Head-to-head comparison of 14 prediction models for postoperative delirium in elderly non-ICU patients: an external validation study

Chung Kwan Wong, Barbara C van Munster, Athanasios Hatseras, Else Huis In 't Veld, Barbara L van Leeuwen, Sophia E de Rooij, Rick G Pleijhuis*

*Corresponding author for this work

Research output: Contribution to journalArticleAcademicpeer-review

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Abstract

OBJECTIVES: Delirium is associated with increased morbidity, mortality, prolonged hospitalisation and increased healthcare costs. The number of clinical prediction models (CPM) to predict postoperative delirium has increased exponentially. Our goal is to perform a head-to-head comparison of CPMs predicting postoperative delirium in non-intensive care unit (non-ICU) elderly patients to identify the best performing models.

SETTING: Single-site university hospital.

DESIGN: Secondary analysis of prospective cohort study.

PARTICIPANTS AND INCLUSION: CPMs published within the timeframe of 1 January 1990 to 1 May 2020 were checked for eligibility (Preferred Reporting Items for Systematic Reviews and Meta-Analyses). For the time period of 1 January 1990 to 1 January 2017, included CPMs were identified in systematic reviews based on prespecified inclusion and exclusion criteria. An extended literature search for original studies was performed independently by two authors, including CPMs published between 1 January 2017 and 1 May 2020. External validation was performed using a surgical cohort consisting of 292 elderly non-ICU patients.

PRIMARY OUTCOME MEASURES: Discrimination, calibration and clinical usefulness.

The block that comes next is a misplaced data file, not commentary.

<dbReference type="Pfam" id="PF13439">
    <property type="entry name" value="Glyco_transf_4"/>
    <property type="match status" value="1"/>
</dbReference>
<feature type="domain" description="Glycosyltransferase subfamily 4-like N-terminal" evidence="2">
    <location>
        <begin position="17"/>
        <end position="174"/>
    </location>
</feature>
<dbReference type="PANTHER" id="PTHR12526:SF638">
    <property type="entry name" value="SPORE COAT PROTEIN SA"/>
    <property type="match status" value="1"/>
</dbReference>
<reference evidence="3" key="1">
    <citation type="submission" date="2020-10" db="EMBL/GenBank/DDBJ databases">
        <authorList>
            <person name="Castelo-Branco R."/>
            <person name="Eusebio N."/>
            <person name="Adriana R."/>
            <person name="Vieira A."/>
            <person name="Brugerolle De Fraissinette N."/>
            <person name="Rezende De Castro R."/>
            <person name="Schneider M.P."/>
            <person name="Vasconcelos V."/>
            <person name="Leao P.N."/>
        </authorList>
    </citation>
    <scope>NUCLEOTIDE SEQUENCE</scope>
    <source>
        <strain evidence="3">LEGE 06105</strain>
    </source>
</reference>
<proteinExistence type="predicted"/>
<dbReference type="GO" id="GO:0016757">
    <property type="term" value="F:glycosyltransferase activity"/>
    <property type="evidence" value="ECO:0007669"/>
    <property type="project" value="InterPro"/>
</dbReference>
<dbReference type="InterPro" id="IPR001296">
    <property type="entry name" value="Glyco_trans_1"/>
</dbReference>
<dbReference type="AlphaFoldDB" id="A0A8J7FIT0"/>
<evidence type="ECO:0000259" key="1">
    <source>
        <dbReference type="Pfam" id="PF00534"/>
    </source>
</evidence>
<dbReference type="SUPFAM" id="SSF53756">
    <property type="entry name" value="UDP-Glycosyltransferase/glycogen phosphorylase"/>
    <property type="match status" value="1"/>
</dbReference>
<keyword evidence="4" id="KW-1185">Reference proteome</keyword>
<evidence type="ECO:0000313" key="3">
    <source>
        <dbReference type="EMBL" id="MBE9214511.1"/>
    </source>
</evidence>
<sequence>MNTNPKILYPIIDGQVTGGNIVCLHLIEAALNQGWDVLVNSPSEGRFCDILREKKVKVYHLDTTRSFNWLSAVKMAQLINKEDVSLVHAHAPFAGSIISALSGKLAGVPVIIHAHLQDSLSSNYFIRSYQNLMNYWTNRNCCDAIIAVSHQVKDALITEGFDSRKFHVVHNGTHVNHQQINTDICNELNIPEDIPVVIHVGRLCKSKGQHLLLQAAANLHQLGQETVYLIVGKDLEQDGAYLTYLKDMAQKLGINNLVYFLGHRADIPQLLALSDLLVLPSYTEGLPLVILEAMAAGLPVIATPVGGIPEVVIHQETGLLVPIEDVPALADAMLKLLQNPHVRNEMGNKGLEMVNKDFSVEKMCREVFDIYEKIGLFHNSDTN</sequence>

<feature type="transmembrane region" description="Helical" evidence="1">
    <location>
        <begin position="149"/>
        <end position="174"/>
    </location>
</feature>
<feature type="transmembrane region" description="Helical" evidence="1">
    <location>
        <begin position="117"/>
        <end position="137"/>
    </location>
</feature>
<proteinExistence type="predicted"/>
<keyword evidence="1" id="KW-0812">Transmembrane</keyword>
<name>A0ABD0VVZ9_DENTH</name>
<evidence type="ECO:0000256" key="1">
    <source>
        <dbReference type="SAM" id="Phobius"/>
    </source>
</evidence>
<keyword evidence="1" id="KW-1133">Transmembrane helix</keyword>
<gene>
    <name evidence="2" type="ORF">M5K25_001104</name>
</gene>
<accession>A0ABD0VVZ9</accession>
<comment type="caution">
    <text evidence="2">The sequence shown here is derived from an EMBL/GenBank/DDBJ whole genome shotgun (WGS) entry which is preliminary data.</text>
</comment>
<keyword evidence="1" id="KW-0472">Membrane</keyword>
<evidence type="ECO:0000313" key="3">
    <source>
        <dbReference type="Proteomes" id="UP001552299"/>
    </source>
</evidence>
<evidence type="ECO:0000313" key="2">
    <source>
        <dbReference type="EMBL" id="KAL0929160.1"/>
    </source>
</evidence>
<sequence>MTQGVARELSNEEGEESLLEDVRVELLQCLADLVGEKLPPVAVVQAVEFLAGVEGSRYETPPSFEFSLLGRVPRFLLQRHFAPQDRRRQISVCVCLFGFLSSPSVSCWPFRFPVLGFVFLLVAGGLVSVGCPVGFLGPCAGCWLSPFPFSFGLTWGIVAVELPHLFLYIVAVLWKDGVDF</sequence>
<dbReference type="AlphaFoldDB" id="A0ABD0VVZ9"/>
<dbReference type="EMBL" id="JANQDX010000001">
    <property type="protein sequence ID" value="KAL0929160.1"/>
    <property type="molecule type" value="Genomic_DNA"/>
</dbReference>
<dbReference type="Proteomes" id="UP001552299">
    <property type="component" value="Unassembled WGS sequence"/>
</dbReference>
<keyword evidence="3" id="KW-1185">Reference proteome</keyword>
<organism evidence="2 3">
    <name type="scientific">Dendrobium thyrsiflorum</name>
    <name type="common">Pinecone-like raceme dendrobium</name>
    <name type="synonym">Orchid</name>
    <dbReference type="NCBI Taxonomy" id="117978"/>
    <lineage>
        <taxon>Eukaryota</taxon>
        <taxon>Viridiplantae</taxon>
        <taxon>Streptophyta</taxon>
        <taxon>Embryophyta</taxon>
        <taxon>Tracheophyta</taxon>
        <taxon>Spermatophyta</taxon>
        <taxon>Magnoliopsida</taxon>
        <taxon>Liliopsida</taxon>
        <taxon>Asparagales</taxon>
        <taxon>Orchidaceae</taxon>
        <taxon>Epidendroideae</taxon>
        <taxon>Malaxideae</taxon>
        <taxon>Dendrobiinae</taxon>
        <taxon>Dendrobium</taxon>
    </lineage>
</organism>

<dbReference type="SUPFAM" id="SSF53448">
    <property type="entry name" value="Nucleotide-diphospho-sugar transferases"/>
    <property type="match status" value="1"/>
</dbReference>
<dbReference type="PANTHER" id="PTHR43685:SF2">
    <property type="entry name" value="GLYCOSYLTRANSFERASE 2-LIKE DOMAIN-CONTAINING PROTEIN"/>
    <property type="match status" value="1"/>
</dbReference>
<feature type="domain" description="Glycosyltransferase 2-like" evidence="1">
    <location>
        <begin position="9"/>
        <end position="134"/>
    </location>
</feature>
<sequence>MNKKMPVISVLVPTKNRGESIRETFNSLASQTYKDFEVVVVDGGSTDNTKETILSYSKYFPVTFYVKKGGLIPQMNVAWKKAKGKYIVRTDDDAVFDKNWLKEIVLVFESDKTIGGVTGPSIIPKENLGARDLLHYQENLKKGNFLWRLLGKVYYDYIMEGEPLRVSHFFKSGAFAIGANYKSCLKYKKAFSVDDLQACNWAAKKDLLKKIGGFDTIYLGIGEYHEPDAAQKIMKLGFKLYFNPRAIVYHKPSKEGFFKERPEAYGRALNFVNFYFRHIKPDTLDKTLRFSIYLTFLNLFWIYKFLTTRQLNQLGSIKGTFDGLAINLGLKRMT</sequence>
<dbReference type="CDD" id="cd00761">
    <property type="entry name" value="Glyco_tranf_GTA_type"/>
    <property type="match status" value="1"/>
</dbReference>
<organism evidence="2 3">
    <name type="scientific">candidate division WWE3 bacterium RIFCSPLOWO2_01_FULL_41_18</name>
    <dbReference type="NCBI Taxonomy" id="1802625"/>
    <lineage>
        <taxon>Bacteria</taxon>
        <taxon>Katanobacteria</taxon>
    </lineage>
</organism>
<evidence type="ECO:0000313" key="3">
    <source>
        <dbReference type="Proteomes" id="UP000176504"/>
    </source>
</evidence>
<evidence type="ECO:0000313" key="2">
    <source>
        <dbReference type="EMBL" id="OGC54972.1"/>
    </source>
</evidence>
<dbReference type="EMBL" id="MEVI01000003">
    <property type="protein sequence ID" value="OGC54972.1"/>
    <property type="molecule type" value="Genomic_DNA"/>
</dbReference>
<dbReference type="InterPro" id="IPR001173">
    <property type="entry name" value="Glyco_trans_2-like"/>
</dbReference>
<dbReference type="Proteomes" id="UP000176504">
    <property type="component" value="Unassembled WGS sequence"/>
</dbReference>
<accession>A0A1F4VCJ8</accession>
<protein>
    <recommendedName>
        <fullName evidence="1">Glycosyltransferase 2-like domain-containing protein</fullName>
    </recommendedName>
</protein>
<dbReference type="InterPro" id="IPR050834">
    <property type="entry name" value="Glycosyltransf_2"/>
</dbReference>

RESULTS: 14 CPMs were eligible for analysis out of 366 full texts reviewed. External validation was previously published for 8/14 (57%) CPMs. C-indices ranged from 0.52 to 0.74, intercepts from -0.02 to 0.34, slopes from -0.74 to 1.96 and scaled Brier from -1.29 to 0.088. Based on predefined criteria, the two best performing models were those of Dai et al (c-index: 0.739; (95% CI: 0.664 to 0.813); intercept: -0.018; slope: 1.96; scaled Brier: 0.049) and Litaker et al (c-index: 0.706 (95% CI: 0.590 to 0.823); intercept: -0.015; slope: 0.995; scaled Brier: 0.088). For the remaining CPMs, model discrimination was considered poor with corresponding c-indices <0.70.

CONCLUSION: Our head-to-head analysis identified 2 out of 14 CPMs as best-performing models with a fair discrimination and acceptable calibration. Based on our findings, these models might assist physicians in postoperative delirium risk estimation and patient selection for preventive measures.

Original languageEnglish
Article numbere054023
Number of pages11
JournalBMJ Open
Volume12
Issue number4
DOIs
Publication statusPublished - 8-Apr-2022

Keywords

  • Aged
  • Delirium/diagnosis
  • Humans
  • Prospective Studies

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